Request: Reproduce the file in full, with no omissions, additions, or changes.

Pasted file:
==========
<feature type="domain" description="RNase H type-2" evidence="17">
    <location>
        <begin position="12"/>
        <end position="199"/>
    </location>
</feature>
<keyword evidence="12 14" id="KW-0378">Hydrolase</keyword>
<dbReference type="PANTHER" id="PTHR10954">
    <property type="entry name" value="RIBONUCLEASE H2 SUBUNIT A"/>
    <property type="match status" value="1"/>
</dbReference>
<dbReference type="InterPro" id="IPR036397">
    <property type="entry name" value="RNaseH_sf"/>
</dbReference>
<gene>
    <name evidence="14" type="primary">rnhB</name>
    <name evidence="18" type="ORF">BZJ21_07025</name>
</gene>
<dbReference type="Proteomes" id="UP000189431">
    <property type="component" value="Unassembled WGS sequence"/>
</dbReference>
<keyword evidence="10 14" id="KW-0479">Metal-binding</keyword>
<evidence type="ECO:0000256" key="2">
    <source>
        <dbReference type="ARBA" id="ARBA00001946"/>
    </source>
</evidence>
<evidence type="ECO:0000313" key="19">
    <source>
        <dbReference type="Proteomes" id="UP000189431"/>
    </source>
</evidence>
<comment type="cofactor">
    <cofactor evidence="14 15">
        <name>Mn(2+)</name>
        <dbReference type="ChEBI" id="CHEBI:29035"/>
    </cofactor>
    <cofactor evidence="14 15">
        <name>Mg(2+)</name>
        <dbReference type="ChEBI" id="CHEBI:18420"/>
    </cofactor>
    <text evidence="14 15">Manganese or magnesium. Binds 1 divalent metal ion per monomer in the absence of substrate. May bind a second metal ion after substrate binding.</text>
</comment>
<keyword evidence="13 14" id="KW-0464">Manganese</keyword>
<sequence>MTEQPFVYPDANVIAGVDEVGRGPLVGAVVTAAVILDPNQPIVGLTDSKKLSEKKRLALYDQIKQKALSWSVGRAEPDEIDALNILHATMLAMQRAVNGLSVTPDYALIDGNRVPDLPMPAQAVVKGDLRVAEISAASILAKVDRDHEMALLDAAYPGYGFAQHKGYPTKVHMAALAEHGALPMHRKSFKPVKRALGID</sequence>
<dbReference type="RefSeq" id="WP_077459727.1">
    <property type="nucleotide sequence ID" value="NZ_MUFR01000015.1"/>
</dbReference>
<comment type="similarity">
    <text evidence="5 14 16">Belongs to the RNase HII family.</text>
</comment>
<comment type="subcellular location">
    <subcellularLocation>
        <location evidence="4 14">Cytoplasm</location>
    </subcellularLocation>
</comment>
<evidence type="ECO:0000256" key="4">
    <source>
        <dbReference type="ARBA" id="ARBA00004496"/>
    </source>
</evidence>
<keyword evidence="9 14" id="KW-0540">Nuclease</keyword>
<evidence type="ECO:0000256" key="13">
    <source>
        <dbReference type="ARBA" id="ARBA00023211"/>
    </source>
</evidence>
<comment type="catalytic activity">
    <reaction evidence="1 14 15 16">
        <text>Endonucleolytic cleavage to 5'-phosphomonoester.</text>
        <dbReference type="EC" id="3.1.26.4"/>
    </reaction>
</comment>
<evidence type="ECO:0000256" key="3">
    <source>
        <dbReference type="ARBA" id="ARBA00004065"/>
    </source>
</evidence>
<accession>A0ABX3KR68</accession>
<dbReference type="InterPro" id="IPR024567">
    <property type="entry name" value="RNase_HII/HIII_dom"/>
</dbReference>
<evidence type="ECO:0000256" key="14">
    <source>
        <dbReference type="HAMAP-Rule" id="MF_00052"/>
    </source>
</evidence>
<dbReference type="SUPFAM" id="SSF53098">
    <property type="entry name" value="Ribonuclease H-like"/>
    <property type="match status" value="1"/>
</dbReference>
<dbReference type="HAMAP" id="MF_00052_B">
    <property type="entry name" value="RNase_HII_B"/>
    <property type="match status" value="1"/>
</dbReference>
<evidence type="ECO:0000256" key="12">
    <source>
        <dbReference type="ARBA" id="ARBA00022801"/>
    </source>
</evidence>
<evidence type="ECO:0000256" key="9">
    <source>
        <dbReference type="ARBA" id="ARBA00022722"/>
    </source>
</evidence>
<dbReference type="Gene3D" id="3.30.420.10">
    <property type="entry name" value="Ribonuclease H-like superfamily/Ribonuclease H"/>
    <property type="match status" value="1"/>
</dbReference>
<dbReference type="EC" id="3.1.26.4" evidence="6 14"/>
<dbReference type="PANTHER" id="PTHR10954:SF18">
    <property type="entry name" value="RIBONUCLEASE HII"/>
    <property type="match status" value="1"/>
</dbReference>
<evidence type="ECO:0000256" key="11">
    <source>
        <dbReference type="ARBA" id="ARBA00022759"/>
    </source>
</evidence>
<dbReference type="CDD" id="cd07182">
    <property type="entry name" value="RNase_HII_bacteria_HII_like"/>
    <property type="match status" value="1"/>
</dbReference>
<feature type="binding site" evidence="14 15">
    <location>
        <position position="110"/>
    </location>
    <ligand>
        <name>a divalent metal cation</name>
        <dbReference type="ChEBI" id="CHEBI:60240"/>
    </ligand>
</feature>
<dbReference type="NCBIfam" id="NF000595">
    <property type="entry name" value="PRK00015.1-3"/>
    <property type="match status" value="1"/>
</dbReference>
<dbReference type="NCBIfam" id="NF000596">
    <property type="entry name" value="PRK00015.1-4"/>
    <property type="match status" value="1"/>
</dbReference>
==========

<feature type="domain" description="RNase H type-2" evidence="17">
    <location>
        <begin position="12"/>
        <end position="199"/>
    </location>
</feature>
<keyword evidence="12 14" id="KW-0378">Hydrolase</keyword>
<dbReference type="PANTHER" id="PTHR10954">
    <property type="entry name" value="RIBONUCLEASE H2 SUBUNIT A"/>
    <property type="match status" value="1"/>
</dbReference>
<dbReference type="InterPro" id="IPR036397">
    <property type="entry name" value="RNaseH_sf"/>
</dbReference>
<gene>
    <name evidence="14" type="primary">rnhB</name>
    <name evidence="18" type="ORF">BZJ21_07025</name>
</gene>
<dbReference type="Proteomes" id="UP000189431">
    <property type="component" value="Unassembled WGS sequence"/>
</dbReference>
<keyword evidence="10 14" id="KW-0479">Metal-binding</keyword>
<evidence type="ECO:0000256" key="2">
    <source>
        <dbReference type="ARBA" id="ARBA00001946"/>
    </source>
</evidence>
<evidence type="ECO:0000313" key="19">
    <source>
        <dbReference type="Proteomes" id="UP000189431"/>
    </source>
</evidence>
<comment type="cofactor">
    <cofactor evidence="14 15">
        <name>Mn(2+)</name>
        <dbReference type="ChEBI" id="CHEBI:29035"/>
    </cofactor>
    <cofactor evidence="14 15">
        <name>Mg(2+)</name>
        <dbReference type="ChEBI" id="CHEBI:18420"/>
    </cofactor>
    <text evidence="14 15">Manganese or magnesium. Binds 1 divalent metal ion per monomer in the absence of substrate. May bind a second metal ion after substrate binding.</text>
</comment>
<keyword evidence="13 14" id="KW-0464">Manganese</keyword>
<sequence>MTEQPFVYPDANVIAGVDEVGRGPLVGAVVTAAVILDPNQPIVGLTDSKKLSEKKRLALYDQIKQKALSWSVGRAEPDEIDALNILHATMLAMQRAVNGLSVTPDYALIDGNRVPDLPMPAQAVVKGDLRVAEISAASILAKVDRDHEMALLDAAYPGYGFAQHKGYPTKVHMAALAEHGALPMHRKSFKPVKRALGID</sequence>
<dbReference type="RefSeq" id="WP_077459727.1">
    <property type="nucleotide sequence ID" value="NZ_MUFR01000015.1"/>
</dbReference>
<comment type="similarity">
    <text evidence="5 14 16">Belongs to the RNase HII family.</text>
</comment>
<comment type="subcellular location">
    <subcellularLocation>
        <location evidence="4 14">Cytoplasm</location>
    </subcellularLocation>
</comment>
<evidence type="ECO:0000256" key="4">
    <source>
        <dbReference type="ARBA" id="ARBA00004496"/>
    </source>
</evidence>
<keyword evidence="9 14" id="KW-0540">Nuclease</keyword>
<evidence type="ECO:0000256" key="13">
    <source>
        <dbReference type="ARBA" id="ARBA00023211"/>
    </source>
</evidence>
<comment type="catalytic activity">
    <reaction evidence="1 14 15 16">
        <text>Endonucleolytic cleavage to 5'-phosphomonoester.</text>
        <dbReference type="EC" id="3.1.26.4"/>
    </reaction>
</comment>
<evidence type="ECO:0000256" key="3">
    <source>
        <dbReference type="ARBA" id="ARBA00004065"/>
    </source>
</evidence>
<accession>A0ABX3KR68</accession>
<dbReference type="InterPro" id="IPR024567">
    <property type="entry name" value="RNase_HII/HIII_dom"/>
</dbReference>
<evidence type="ECO:0000256" key="14">
    <source>
        <dbReference type="HAMAP-Rule" id="MF_00052"/>
    </source>
</evidence>
<dbReference type="SUPFAM" id="SSF53098">
    <property type="entry name" value="Ribonuclease H-like"/>
    <property type="match status" value="1"/>
</dbReference>
<dbReference type="HAMAP" id="MF_00052_B">
    <property type="entry name" value="RNase_HII_B"/>
    <property type="match status" value="1"/>
</dbReference>
<evidence type="ECO:0000256" key="12">
    <source>
        <dbReference type="ARBA" id="ARBA00022801"/>
    </source>
</evidence>
<evidence type="ECO:0000256" key="9">
    <source>
        <dbReference type="ARBA" id="ARBA00022722"/>
    </source>
</evidence>
<dbReference type="Gene3D" id="3.30.420.10">
    <property type="entry name" value="Ribonuclease H-like superfamily/Ribonuclease H"/>
    <property type="match status" value="1"/>
</dbReference>
<dbReference type="EC" id="3.1.26.4" evidence="6 14"/>
<dbReference type="PANTHER" id="PTHR10954:SF18">
    <property type="entry name" value="RIBONUCLEASE HII"/>
    <property type="match status" value="1"/>
</dbReference>
<evidence type="ECO:0000256" key="11">
    <source>
        <dbReference type="ARBA" id="ARBA00022759"/>
    </source>
</evidence>
<dbReference type="CDD" id="cd07182">
    <property type="entry name" value="RNase_HII_bacteria_HII_like"/>
    <property type="match status" value="1"/>
</dbReference>
<feature type="binding site" evidence="14 15">
    <location>
        <position position="110"/>
    </location>
    <ligand>
        <name>a divalent metal cation</name>
        <dbReference type="ChEBI" id="CHEBI:60240"/>
    </ligand>
</feature>
<dbReference type="NCBIfam" id="NF000595">
    <property type="entry name" value="PRK00015.1-3"/>
    <property type="match status" value="1"/>
</dbReference>
<dbReference type="NCBIfam" id="NF000596">
    <property type="entry name" value="PRK00015.1-4"/>
    <property type="match status" value="1"/>
</dbReference>